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famous principle which a Russian Statesman, in the bitterness of his heart, put into these words: "Nous ne mangerons pas, mais nous exporterons!" (We shall not eat, but we shall export).

Here then, we have the best type of an immense State, a State after the heart of the most passionate imperialist, covering a greater area than any other, having a larger budget than any other, more soldiers, more guns, more horses, more labourers, a bigger population, than any other.

But when we ask: what is the result, what is there to show for all these large-sized propositions, we cannot help arriving at the conclusion that in so far as the happiness, the contentment, of the overwhelming majority of the population are concerned, (and, ajter all is said and done, these are the only things that recdly matter !), Russia, the largest State in Europe, is one where more poverty, misery and desperation are found than in many others. The entire literature of modern Russia is there to prove it; there is scarcely a popular author in Russia today, whose novels do not show us types taken from the mob, heroes or heroines literally steeped in material and moral misery, who know not why they live, or what they want to do, or not to do, men and women without a wish or a will. The strikes, the increasing numbers of Nihilists, Anarchists and other malcontents prove it.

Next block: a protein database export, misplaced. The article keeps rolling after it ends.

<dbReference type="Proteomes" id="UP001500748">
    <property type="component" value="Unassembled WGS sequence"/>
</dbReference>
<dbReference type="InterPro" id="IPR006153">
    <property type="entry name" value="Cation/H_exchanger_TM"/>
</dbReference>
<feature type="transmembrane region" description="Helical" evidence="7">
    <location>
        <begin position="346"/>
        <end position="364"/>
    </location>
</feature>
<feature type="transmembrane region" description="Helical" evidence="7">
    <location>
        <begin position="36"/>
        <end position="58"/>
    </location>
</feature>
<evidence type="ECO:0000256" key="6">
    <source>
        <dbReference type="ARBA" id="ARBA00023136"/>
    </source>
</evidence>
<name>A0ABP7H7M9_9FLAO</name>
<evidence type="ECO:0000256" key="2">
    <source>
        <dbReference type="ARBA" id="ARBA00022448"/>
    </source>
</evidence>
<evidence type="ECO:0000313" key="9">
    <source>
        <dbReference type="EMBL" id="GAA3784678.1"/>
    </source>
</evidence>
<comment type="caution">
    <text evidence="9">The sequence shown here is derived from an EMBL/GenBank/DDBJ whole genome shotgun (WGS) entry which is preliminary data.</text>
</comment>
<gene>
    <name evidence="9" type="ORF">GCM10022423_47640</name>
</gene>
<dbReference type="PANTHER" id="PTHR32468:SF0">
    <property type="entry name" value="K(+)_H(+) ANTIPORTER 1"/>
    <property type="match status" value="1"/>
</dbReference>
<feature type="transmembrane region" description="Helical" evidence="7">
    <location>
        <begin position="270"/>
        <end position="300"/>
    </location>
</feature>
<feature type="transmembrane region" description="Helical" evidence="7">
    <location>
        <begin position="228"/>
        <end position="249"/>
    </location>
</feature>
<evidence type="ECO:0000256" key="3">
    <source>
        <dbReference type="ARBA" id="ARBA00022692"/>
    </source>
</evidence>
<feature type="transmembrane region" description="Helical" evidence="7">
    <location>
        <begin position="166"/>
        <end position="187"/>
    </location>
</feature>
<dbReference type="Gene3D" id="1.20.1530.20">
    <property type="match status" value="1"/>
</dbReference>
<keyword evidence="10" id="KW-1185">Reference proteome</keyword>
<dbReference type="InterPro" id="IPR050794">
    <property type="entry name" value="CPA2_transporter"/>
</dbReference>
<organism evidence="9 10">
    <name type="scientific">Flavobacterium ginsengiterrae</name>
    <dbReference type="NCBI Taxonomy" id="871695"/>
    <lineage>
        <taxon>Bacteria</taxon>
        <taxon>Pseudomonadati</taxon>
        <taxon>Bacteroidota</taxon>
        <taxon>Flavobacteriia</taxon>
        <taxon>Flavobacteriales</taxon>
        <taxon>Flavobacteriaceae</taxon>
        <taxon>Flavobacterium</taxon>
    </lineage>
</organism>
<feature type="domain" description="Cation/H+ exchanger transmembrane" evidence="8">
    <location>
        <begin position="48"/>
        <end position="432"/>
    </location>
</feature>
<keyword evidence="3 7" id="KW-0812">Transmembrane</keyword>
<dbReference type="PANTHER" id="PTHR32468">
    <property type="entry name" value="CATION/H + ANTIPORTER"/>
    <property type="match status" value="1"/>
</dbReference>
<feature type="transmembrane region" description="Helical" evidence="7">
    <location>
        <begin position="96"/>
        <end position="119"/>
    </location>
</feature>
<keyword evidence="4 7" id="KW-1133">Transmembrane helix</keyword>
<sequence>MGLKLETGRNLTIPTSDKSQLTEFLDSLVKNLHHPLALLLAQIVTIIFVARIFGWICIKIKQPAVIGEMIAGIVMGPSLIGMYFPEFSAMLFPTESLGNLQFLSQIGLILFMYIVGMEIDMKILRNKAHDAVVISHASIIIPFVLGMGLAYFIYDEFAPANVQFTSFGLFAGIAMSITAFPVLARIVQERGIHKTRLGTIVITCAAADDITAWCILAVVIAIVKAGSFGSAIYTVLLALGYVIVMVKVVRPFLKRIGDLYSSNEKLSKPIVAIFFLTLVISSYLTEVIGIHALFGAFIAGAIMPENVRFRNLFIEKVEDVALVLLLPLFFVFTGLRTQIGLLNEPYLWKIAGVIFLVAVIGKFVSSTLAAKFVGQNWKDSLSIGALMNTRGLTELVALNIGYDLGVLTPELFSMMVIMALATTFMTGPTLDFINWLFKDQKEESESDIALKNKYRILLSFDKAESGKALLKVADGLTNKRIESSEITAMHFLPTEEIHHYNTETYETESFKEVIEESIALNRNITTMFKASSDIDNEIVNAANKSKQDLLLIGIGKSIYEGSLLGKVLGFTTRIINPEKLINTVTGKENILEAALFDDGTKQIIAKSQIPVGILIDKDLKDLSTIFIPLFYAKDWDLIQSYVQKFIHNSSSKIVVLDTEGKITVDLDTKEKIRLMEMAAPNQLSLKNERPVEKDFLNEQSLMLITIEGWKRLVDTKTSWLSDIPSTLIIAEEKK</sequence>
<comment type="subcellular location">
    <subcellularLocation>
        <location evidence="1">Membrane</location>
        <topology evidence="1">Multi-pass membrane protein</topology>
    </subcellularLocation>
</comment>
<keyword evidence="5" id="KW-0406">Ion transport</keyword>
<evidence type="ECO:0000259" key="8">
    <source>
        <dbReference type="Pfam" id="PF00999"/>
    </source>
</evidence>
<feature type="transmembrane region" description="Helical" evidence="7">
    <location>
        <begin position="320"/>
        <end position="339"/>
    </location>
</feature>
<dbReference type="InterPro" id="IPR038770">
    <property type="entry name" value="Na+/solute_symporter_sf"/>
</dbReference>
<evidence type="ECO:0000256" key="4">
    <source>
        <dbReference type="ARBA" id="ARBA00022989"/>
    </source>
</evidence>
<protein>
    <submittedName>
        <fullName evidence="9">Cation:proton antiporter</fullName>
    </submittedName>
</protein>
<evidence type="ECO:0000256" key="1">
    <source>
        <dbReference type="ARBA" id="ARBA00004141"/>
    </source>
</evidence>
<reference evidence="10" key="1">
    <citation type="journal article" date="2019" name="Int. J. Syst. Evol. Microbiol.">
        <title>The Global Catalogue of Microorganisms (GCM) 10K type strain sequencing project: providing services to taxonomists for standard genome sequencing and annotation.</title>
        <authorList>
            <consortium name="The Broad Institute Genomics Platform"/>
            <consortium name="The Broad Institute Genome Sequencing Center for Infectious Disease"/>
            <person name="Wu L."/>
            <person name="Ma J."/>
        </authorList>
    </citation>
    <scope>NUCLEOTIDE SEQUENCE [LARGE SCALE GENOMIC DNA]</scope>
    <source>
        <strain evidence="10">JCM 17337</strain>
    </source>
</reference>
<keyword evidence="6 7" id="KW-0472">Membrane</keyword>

In this immense country we find, at every step